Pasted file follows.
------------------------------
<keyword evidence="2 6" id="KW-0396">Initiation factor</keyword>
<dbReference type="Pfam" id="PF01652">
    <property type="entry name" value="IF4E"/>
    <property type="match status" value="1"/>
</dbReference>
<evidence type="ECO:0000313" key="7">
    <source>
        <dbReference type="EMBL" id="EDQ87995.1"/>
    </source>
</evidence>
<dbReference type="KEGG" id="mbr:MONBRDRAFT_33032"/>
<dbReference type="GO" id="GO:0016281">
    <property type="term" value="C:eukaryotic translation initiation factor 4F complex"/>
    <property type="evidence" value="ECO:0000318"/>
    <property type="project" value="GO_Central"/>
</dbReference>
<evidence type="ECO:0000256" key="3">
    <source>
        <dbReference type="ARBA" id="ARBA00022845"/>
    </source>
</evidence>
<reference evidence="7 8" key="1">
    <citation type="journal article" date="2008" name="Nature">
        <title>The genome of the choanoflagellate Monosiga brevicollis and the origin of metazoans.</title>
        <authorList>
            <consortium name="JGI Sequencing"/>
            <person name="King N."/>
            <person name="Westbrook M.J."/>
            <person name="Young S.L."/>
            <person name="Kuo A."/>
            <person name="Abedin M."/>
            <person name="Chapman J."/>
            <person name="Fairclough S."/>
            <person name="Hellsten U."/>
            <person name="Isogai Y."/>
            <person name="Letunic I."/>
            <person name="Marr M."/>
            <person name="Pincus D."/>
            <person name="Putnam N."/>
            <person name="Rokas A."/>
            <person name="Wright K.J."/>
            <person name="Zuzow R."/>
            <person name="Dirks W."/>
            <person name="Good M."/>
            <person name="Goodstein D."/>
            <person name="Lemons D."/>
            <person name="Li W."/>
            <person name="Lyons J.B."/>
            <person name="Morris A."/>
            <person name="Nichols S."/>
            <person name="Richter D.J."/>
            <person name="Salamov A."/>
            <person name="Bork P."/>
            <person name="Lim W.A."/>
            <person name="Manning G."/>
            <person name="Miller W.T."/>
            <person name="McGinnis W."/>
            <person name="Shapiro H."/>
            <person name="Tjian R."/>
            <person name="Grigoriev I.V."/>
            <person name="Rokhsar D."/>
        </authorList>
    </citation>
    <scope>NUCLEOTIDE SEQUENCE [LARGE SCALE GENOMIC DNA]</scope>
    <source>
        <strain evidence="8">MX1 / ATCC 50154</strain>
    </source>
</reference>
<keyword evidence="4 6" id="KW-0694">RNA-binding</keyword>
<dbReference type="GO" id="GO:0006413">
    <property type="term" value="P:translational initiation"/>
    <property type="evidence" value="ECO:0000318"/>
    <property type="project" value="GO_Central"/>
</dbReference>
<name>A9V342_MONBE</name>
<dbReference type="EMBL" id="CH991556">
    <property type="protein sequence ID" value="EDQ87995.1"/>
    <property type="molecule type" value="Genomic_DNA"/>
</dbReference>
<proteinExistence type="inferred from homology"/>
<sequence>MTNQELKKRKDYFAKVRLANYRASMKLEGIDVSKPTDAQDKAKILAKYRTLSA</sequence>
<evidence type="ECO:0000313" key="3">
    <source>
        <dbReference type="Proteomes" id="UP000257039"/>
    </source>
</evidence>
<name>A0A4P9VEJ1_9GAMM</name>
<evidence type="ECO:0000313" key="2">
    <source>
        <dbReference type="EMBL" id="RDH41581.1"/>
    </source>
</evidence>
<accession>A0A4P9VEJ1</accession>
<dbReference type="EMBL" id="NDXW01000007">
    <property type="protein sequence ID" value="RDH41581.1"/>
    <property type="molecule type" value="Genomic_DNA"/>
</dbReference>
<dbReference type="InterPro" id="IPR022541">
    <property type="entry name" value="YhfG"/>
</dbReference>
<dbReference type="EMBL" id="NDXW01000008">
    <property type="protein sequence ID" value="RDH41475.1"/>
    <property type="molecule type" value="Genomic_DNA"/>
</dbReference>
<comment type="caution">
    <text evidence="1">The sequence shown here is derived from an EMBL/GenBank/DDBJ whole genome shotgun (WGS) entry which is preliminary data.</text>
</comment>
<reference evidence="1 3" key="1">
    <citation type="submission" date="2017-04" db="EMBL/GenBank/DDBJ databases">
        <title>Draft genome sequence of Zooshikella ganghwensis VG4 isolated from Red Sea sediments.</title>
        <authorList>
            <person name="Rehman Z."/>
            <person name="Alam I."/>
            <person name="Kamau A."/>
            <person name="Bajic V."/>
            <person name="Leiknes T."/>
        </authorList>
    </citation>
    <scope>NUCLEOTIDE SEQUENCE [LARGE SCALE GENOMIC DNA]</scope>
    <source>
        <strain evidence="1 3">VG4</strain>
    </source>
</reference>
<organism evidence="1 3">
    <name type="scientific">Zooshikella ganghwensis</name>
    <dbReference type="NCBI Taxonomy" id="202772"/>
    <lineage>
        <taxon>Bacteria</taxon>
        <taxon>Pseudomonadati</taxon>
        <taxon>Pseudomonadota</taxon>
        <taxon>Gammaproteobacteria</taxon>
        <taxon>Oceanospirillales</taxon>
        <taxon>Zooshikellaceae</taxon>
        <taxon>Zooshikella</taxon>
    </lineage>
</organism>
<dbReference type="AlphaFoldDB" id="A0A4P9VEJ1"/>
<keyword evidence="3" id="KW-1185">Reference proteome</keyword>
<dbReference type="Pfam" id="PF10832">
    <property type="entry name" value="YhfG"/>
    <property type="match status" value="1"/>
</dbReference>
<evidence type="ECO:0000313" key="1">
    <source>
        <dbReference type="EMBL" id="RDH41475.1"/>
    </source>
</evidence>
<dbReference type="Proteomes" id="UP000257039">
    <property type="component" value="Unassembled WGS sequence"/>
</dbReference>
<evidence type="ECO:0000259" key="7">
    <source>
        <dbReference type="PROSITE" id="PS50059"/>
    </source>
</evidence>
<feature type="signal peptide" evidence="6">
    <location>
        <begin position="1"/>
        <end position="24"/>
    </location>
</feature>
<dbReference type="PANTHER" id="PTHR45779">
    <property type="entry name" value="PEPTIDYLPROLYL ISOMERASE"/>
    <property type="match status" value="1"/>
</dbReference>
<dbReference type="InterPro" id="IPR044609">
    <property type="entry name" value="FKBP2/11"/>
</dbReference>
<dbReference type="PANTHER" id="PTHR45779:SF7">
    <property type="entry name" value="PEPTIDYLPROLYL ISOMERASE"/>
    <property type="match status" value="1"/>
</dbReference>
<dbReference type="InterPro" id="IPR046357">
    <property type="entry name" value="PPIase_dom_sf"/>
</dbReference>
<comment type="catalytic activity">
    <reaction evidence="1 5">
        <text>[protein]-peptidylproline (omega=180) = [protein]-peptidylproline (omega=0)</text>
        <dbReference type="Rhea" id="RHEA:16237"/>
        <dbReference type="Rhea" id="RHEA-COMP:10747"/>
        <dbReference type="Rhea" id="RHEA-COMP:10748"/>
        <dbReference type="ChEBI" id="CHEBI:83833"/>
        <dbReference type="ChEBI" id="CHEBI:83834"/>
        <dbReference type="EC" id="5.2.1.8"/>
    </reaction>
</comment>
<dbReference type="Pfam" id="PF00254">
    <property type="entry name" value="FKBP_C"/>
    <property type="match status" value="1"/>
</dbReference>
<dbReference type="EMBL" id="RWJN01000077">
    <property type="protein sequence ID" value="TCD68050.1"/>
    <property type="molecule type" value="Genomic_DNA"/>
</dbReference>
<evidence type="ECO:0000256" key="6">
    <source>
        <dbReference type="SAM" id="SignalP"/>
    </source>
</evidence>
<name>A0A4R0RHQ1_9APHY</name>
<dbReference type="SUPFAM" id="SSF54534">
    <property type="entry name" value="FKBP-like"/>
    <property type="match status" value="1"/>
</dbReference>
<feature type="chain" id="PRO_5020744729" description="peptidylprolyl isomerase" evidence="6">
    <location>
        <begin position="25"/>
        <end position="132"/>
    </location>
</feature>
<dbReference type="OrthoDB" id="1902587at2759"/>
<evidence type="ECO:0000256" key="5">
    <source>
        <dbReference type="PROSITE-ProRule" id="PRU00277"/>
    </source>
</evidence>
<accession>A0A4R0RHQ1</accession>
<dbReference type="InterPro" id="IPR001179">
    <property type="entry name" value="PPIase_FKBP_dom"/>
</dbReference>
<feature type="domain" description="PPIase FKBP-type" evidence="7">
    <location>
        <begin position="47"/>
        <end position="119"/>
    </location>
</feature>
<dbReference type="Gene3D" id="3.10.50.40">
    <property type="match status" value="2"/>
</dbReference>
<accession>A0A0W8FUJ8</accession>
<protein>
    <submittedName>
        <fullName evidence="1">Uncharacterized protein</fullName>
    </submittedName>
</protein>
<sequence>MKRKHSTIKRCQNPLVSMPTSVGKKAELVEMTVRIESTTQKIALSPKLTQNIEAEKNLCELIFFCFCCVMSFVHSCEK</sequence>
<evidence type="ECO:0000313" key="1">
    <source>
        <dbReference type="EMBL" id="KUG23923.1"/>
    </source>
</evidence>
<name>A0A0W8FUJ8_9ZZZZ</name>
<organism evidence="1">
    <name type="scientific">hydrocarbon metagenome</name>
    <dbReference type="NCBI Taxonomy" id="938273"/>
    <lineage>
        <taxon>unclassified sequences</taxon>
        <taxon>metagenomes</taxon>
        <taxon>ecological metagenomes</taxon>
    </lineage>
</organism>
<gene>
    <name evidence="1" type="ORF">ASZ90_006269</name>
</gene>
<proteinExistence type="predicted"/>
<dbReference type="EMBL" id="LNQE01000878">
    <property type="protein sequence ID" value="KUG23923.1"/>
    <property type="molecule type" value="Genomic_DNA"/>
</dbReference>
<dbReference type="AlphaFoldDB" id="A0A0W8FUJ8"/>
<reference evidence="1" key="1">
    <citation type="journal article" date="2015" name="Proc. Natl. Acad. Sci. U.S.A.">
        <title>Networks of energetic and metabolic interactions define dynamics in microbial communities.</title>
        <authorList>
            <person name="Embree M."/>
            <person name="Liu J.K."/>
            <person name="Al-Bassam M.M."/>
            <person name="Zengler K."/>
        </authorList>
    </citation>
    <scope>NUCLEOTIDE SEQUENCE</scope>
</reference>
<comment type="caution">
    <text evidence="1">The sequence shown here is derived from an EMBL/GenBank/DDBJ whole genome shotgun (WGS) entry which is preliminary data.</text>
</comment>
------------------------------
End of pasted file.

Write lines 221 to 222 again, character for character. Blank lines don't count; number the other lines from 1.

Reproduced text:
<feature type="domain" description="PPIase FKBP-type" evidence="7">
    <location>